A relative of the Red Cayenne pepper, the Charleston pepper was created by the U.S. Department of Agriculture in an effort to create a pepper variety that was resistant to root-knot nematode – a parasite that attacks the roots of plants. The Charleston pepper is nematode resistant. It was not bred for its heat, but it is much hotter than a traditional Red Cayenne. It’s almost as hot as an Habanero pepper, but with a great Cayenne flavor. The Charleston pepper is a popular option for those seeking a flavorful pepper that is hotter than the Red Cayenne pepper. In fact, the Charleston pepper is nearly double the spiciness of the Red Cayenne pepper and still delivers a delicious Cayenne flavor. The Charleston pepper can be used fresh in hot sauces and salsas, and it’s a terrific pepper for drying to use as a powder or as pepper flakes in a variety of foods including pasta and pizza.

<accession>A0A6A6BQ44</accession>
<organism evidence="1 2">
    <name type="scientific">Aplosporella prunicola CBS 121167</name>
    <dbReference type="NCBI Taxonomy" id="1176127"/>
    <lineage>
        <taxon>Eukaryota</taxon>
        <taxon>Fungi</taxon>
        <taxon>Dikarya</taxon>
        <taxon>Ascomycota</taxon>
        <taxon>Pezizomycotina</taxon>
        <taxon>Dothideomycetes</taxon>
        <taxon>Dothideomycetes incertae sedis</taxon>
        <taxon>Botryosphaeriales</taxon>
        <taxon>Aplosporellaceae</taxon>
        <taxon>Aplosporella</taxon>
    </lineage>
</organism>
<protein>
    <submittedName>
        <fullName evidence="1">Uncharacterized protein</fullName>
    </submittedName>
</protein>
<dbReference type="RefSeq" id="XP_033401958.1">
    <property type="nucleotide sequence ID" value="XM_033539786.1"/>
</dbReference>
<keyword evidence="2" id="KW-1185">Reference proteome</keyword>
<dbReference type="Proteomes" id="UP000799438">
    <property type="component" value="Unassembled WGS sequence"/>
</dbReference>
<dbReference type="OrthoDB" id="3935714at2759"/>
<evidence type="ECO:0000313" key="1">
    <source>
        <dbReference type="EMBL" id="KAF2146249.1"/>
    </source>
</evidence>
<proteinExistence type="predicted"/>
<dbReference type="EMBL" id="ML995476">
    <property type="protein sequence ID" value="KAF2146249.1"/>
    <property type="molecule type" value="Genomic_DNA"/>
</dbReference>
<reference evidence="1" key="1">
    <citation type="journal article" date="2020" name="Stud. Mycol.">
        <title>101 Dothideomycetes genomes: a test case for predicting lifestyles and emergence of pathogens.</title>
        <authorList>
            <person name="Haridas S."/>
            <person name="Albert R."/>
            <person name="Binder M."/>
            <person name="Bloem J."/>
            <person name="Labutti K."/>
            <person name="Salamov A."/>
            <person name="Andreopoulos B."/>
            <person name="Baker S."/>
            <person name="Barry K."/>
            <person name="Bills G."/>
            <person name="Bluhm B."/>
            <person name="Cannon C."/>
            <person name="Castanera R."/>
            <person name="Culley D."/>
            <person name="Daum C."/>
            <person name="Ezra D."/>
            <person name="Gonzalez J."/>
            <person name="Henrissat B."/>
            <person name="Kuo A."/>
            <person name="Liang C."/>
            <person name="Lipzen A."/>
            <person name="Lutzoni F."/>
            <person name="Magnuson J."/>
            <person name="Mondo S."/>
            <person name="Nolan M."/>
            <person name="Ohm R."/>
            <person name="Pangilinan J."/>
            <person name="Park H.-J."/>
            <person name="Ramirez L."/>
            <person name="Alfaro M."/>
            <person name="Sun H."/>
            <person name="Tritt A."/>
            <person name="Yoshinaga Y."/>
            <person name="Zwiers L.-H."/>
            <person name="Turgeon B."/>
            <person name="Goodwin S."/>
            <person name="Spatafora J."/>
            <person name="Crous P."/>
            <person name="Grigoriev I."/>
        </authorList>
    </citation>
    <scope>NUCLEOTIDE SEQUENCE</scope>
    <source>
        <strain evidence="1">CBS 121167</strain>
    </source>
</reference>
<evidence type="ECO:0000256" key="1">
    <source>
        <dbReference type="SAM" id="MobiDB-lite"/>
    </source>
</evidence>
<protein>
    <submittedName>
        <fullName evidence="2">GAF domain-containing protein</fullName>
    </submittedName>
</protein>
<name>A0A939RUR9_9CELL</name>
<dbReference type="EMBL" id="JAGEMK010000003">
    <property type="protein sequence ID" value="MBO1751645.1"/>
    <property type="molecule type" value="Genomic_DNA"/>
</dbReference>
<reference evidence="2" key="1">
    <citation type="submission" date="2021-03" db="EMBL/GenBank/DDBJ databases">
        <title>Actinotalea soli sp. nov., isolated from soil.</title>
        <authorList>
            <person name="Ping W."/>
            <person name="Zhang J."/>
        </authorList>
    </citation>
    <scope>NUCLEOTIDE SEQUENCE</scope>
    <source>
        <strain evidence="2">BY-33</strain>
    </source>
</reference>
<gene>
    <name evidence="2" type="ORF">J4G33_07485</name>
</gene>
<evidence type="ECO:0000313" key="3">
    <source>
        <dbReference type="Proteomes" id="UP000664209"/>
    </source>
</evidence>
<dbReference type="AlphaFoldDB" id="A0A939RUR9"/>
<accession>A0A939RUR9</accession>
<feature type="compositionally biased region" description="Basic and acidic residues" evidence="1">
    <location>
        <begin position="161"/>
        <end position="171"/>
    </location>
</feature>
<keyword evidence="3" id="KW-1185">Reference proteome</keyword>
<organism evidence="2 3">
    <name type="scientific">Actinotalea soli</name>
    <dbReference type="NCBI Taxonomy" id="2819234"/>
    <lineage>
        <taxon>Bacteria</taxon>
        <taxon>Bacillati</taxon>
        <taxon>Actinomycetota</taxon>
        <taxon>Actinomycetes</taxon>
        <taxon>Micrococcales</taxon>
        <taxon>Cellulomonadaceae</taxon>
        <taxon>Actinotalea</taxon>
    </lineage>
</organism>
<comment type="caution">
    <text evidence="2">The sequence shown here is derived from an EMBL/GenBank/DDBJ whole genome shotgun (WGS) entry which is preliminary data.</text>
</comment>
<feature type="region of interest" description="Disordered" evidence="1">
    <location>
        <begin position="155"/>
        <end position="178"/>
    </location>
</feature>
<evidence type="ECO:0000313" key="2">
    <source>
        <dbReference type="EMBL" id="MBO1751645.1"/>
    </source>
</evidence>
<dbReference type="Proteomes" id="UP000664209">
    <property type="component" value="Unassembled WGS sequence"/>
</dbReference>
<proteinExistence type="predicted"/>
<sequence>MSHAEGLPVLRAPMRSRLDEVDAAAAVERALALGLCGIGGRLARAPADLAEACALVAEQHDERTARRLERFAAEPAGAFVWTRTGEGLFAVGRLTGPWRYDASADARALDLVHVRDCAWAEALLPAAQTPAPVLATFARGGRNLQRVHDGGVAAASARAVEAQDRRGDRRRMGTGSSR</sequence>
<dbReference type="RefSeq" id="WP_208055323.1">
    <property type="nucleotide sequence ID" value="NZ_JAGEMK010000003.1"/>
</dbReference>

Charleston peppers range from 70,000 to 100,000 Scoville Heat Units (SHU). They are relatively easy to grow, and the plant itself has a compact profile that works for smaller spaces and container gardening.